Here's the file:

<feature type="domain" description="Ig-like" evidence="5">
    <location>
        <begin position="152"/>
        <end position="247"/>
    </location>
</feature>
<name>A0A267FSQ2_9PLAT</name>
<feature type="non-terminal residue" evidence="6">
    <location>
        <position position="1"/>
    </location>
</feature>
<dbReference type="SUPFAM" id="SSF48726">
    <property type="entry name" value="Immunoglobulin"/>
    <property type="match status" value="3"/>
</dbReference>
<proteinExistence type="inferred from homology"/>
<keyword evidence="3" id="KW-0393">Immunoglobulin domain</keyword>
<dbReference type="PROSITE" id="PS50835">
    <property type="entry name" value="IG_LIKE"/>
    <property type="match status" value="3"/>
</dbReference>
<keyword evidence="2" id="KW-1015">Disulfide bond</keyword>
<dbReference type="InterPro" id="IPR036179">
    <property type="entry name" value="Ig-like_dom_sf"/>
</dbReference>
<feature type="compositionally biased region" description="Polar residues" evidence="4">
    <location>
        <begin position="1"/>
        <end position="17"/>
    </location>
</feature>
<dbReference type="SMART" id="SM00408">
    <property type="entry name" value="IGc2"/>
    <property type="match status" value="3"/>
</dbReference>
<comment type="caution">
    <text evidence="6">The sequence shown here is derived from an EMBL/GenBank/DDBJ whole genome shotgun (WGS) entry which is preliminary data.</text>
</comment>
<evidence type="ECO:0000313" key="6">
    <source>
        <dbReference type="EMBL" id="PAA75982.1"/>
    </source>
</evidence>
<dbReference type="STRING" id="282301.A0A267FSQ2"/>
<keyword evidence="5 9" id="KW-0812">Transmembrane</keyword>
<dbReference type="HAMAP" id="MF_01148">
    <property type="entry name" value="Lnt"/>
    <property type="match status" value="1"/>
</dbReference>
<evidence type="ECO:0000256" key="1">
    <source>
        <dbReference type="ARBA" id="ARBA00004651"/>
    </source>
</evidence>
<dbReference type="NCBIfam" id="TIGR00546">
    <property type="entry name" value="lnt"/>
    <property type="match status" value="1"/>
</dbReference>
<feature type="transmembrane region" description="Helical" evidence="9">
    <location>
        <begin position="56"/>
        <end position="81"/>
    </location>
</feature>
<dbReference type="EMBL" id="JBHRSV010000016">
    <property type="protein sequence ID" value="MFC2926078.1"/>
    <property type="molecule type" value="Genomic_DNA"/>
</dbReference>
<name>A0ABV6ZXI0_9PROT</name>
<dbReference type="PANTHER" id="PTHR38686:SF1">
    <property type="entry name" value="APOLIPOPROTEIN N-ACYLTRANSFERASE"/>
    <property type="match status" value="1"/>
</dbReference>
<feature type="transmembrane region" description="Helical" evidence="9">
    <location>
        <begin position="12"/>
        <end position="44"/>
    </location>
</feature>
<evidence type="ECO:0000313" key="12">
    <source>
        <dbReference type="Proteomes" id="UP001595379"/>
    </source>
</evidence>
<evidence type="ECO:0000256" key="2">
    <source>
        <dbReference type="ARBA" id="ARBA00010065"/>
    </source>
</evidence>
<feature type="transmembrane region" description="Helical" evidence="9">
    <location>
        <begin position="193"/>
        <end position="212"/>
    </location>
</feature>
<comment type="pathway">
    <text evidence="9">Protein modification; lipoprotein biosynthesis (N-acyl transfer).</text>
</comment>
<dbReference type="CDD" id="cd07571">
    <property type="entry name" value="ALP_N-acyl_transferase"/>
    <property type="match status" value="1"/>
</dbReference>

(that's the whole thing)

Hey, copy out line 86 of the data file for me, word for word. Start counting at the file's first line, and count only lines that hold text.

<evidence type="ECO:0000256" key="2">